OBITUARY : Martin Balsam

Although he won the Best Supporting Actor Academy Award for his charming performance as Jason Robards's stuffily correct brother in A Thousand Clowns (1965), the role for which Martin Balsam will always be remembered is the world-weary private detective Arbogast in Alfred Hitchcock's classic thriller Psycho (1960). Few sequences in film history are more terrifying than the one in which Arbogast climbs the staircase of the Bates house, only to be stabbed repeatedly by "Mother Bates". The hapless detective's aghast expression as he tumbles down that staircase lingers in the memory.

One of the most expensive sequences in the film, it involved an elaborate series of cine-matic tricks. The camera was mounted on a special platform 90 feet above the action so that the "Mother" 's face would be concealed as she struck.

Balsam's close-up also required some special trickery. As Hitchcock told Francois Truffaut: "We put a plastic tube on his face with haemoglobin, and as the knife came up to it, we pulled a string, releasing the blood on his face down a line we had traced in advance. Then he fell back on the stairway."

Balsam's fall down the stairs was also contrived with devilish ingenuity. Hitchcock again: "We sat him in a special chair in which he was in a fixed position in front of a transparent screen showing the stairs. Then we shot the chair, and Arbogast simply threw his arms up, waving them as if he'd lost his balance."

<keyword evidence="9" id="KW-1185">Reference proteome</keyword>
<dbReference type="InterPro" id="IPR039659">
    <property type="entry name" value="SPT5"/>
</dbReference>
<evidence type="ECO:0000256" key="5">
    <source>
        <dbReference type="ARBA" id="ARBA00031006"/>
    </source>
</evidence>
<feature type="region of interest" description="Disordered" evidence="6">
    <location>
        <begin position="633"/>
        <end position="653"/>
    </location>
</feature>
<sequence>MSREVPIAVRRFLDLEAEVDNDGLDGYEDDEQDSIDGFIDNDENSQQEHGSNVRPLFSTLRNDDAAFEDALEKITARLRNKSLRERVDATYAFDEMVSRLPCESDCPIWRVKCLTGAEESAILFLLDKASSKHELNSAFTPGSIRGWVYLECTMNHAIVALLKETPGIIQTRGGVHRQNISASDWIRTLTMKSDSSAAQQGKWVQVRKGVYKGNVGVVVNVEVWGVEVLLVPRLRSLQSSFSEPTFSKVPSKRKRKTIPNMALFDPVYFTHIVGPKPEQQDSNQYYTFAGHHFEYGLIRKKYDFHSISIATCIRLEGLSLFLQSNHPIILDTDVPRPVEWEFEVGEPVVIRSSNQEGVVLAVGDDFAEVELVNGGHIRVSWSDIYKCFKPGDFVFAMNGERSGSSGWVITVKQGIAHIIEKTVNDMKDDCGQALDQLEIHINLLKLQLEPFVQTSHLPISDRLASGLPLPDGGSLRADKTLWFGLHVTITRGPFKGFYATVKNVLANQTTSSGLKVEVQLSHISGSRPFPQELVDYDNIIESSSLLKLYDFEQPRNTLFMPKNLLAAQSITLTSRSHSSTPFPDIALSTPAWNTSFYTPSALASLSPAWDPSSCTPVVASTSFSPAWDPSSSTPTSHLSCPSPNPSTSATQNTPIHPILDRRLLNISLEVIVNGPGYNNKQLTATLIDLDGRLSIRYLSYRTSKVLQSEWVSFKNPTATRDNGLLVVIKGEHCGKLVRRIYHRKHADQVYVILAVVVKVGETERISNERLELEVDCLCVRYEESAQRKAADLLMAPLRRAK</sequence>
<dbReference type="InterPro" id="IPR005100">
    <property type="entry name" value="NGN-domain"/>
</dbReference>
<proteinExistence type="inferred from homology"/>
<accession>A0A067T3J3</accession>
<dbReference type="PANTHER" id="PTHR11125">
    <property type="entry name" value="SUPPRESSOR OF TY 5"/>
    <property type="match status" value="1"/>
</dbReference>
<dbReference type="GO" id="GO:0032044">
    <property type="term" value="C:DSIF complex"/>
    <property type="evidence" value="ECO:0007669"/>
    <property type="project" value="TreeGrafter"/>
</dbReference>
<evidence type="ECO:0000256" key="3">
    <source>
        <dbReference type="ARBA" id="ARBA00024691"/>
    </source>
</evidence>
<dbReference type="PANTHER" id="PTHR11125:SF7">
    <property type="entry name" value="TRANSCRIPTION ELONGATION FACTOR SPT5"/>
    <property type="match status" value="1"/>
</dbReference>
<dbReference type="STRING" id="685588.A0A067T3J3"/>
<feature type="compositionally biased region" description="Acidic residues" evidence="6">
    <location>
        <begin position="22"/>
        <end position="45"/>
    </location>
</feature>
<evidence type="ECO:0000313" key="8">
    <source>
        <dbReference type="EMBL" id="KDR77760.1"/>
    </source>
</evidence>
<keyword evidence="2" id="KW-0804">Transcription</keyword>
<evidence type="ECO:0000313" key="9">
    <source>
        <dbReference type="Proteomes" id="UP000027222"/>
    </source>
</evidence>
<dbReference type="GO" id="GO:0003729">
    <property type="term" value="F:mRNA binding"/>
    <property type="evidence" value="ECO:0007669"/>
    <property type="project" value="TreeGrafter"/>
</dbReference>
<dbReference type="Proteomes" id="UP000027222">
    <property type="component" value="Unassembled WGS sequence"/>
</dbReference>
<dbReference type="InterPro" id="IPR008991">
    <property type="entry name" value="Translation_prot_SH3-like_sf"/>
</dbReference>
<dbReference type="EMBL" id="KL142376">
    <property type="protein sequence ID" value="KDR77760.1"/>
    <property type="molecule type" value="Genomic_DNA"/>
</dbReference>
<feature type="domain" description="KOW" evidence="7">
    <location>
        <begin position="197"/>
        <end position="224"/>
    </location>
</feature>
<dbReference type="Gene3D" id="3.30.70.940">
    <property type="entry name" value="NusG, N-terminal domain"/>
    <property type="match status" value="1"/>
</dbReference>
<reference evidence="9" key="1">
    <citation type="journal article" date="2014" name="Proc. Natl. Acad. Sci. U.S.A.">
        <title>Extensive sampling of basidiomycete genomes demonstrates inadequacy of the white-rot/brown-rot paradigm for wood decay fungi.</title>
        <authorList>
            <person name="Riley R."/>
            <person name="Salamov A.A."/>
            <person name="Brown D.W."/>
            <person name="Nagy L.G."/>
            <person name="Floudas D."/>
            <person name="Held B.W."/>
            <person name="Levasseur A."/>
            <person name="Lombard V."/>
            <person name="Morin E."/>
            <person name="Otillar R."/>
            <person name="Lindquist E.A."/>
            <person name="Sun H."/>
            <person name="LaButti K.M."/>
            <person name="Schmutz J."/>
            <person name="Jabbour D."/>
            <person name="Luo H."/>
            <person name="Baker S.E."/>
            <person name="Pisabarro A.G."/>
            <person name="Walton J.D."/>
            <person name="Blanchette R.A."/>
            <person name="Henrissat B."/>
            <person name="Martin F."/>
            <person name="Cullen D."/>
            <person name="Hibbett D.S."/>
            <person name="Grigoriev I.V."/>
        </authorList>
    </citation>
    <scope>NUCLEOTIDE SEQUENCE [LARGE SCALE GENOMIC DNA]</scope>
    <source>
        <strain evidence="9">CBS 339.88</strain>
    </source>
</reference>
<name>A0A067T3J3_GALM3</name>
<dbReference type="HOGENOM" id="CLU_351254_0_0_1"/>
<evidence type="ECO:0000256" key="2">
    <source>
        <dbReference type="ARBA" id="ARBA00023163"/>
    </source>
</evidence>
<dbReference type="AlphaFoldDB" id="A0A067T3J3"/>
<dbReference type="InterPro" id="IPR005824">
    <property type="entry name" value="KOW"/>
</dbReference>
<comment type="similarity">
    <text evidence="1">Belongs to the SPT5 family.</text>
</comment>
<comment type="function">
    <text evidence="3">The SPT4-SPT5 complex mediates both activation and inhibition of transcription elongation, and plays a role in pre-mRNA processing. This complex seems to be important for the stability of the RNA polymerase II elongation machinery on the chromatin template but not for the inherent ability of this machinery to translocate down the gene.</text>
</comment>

Three years later, when Hitchcock was directing screen-tests of his discovery Tippi Hedren, he had Balsam flown in from New York to play opposite her, declaring he could think of no other actor sensitive enough to bring out Hedren's best.

Balsam made his Broadway stage debut in the unsuccessful comedy Ghost for Sale (1941). After time out for service in the Second World War, he returned to his native New York and began studying "The Method" at Lee Strasberg's Actors Studio. After many television appearances in such prestigious programmes as Studio One, he landed impressive roles in two Tennessee Williams plays: The Rose Tattoo (1951) and Camino Reale (1953).

The latter was directed by Elia Kazan, who remembered Balsam when he directed the film On the Waterfront (1954). Balsam returned to the stage in Paddy Chayefsky's play The Middle of the Night (1956), but soon returned to films as the earnest foreman of the jury in 12 Angry Men (1957), which was filmed in an actual jury room in New York. Now in demand in the movie world, Balsam moved to California, where he appeared in Marjorie Morningstar (1958), Al Capone (1959) and the film version of Middle of the Night (1959).

Many Hollywoodites expected Balsam to receive the Best Supporting Academy Award for his work in Breakfast at Tiffany's (1961), but he wasn't even nominated. When he did win the Oscar for A Thousand Clowns, he told his fellow Actors Studio student Shelley Winters after the ceremony, "I won because I didn't get it for Breakfast at Tiffany's in 1961."

Balsam's other films include After the Fox (1966), Hombre (1967), Tora! Tora! Tora! (1970), The Taking of Pelham 123 (1974), Murder on the Orient Express (also 1974), St Elmo's Fire (1985), Unknown Soldiers (1985), and two stories of skulduggery in Washington DC (one fiction, one non-fiction) - Seven Days in May (1964) and All the President's Men (1976).